In Kassel the court has spoken, and its words are a stern warning to us all: do not kill and eat people (unless you are prepared to give up eight and a half years of freedom for the privilege).
Yes, the trial of Armin Meiwes, the ‘Rotenburg cannibal’, has come to its end, and I suppose nobody will be very happy at the outcome. The prosecution had demanded a verdict of ‘guilty of murder’, which brings a sentence of life imprisonment (on paper; in reality, a minimum of 15 years before eligibility for release can be considered). The defence by contrast asked for a finding of ‘killing on request’, which bears a tariff of six months to five years. In the event, the court pronounced Meiwes guilty of manslaughter and sentenced him to 8½ years.
With the most obsequious respect to their lordships, this result strikes me as muddle-headed and contemptible. There were some odd things about this case, and they seem to have inspired the court to seek out a via media (as many had predicted they would). But it is worth recalling the words of that eminent Texan philosopher whose name escapes me for the moment: there ain’t nothing in the middle of the road but white stripes and dead armadillos.
It would not, perhaps, go amiss at this point quickly to review the relevant provisions of the Criminal Code. Section 211 declares a murderer to be one who ‘kills a person … out of lust for killing, for the gratification of the sex drive, … or in a brutal manner….’ I’ve left out the bits that don’t seem at first blush to apply to Meiwes’s act, but I do think we can squeeze that act into one or more of the categories cited.
Killing on request, ? 216 Crim. C., is one of those bad laws made by hard cases. It is designed to express public disapprobation of euthanasia while recognising that there are cases where treating the perp as a murderer (with its minimum 15 year tariff) seems grossly inappropriate. Now, you are probably saying to yourself about now, ‘Surely though this wasn’t meant to cover asking to be eaten.’ But if the text of the law is unambiguous on its face, we cannot look past it to enquire what the legislator was thinking. And in this case the text provides a mild sentence for one who ‘is moved to kill by the express and sincere request of the victim.’ The legislator was thinking of mercy killings, but if Meiwes’s action fit the description in the statute, then that is the act of which he may be found guilty, and what the legislator might having been thinking matters damn-all. But the evidence makes perfectly clear that this is not the case. Yes, Meiwes’s dinner companion earnestly sought to serve as dinner. But his request was not needed to move Meiwes to kill him. Meiwes had long and actively sought his meal; the meal’s express and sincere requests were important to him only insofar as he sought a consenting victim, and the consent of the victim does not excuse homicide.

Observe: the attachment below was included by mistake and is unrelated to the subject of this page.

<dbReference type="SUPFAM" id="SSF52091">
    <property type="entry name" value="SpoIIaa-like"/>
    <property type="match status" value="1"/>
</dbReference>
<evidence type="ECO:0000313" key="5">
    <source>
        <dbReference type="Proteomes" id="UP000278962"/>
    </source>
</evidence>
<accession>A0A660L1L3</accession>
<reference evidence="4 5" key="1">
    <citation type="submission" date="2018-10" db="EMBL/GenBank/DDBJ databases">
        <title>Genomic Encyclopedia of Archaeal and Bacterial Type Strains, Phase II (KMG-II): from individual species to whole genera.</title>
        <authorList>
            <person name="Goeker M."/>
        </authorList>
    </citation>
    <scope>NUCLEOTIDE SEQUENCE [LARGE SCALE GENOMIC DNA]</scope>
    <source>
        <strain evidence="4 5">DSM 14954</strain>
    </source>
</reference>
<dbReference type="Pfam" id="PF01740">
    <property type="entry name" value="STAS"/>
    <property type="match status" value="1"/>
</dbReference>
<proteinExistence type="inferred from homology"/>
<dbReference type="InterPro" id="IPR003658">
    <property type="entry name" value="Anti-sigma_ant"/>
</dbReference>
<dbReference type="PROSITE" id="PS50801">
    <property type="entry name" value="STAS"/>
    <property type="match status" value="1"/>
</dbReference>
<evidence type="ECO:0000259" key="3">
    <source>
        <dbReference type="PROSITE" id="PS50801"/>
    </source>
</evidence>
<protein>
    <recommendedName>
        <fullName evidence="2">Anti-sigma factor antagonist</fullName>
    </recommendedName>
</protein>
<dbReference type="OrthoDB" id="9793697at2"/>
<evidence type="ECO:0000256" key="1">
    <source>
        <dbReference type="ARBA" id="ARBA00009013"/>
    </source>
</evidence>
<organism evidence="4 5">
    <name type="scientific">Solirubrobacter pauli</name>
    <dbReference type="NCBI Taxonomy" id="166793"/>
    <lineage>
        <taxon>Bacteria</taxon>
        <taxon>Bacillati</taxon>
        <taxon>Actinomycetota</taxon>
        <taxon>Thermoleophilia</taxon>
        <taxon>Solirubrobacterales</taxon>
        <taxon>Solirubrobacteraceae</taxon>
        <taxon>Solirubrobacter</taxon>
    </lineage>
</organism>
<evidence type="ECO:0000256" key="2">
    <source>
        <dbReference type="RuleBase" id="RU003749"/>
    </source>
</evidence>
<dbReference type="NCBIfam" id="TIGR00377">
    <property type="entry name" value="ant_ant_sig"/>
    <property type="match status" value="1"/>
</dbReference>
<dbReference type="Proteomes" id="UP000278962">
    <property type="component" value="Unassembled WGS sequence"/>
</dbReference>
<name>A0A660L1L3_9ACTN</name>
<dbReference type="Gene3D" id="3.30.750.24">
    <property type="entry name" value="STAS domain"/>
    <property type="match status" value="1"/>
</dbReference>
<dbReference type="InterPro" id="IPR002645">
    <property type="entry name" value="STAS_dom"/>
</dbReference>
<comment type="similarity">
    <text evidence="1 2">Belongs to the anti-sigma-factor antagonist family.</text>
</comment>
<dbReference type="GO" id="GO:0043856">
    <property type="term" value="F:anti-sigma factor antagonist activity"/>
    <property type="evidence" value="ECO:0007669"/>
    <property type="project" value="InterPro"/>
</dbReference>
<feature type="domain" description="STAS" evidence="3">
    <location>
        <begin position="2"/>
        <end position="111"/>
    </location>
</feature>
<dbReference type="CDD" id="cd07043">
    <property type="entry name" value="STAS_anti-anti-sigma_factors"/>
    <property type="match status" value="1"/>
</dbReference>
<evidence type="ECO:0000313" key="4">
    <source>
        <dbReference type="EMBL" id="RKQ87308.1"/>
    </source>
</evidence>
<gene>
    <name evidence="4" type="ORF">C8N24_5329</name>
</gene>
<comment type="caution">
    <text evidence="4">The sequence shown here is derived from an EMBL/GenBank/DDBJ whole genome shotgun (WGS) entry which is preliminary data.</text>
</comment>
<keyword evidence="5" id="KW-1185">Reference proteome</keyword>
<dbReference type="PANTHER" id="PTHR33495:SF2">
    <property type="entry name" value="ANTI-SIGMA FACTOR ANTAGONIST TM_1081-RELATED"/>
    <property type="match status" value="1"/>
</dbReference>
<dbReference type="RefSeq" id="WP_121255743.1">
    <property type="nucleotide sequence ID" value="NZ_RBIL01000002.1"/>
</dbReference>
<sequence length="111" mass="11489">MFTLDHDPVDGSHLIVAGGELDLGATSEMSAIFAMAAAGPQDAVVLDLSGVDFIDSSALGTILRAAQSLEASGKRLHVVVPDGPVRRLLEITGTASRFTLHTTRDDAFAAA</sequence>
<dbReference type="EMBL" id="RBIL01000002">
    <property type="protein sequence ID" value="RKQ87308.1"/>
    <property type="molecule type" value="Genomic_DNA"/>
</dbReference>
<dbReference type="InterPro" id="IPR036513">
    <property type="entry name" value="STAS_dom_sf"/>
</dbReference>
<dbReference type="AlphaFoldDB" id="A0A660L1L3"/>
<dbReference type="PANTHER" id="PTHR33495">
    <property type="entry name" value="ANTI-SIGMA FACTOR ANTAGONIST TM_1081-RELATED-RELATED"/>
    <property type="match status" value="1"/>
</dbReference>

The court took a middle path, finding Meiwes guilty of manslaughter (? 212 Crim. C.). Now, this is not quite as egregiously perverse as it might seem to readers from the Anglo-American tradition. At common law (and in its codified modern descendants) manslaughter has a positive element: it is killing in the heat of the moment (traditionally, in ‘chance medley’) after adequate provocation. The German concept of manslaughter (Totschlag), by contrast, is defined negatively: any killing (that is illegal and without valid defence) that is not murder. Even so, manslaughter looks a false call in this case. Manslaughter German-style requires that none of the elements of murder be present and, as I discussed above, it is hard to see how this could be true here. I believe the judges allowed themselves to be troubled by the unusual fact of the victim’s consent. They shouldn’t have let this trouble them; their judgement is, IMO, wrong as to both fact and law. I imagine the prosecution will appeal (and, in the German system, there may be appeal as to both factual and legal matters).
Note that this is all my first impression, without benefit of having read the opinion. Still, it’s hard to imagine how the judges’ reasoning put on paper would seem any less convoluted and mistaken.
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Though I have hard words for the court in this case, I suppose I should tip my hat to the German media. This was a sensational case to be sure, yet there has been little media sensationalism over it. (Without having seen it, I’d bet there was a fair bit of racy reporting in the Bild-Zeitung, but I refer here to media intended for people who aren’t illiterate.) I was in the USA when OJ Simpson allegedly killed his wife and her companion, and during his trial. All American media, it seemed, swiftly made the transition to ‘all OJ, all the time’ format. My agents in America inform me that something similar is going on right now, concerning the trial of a man in California alleged to have murdered his pregnant wife. The German media are to be commended for viewing news as something other than grand-guignol entertainment.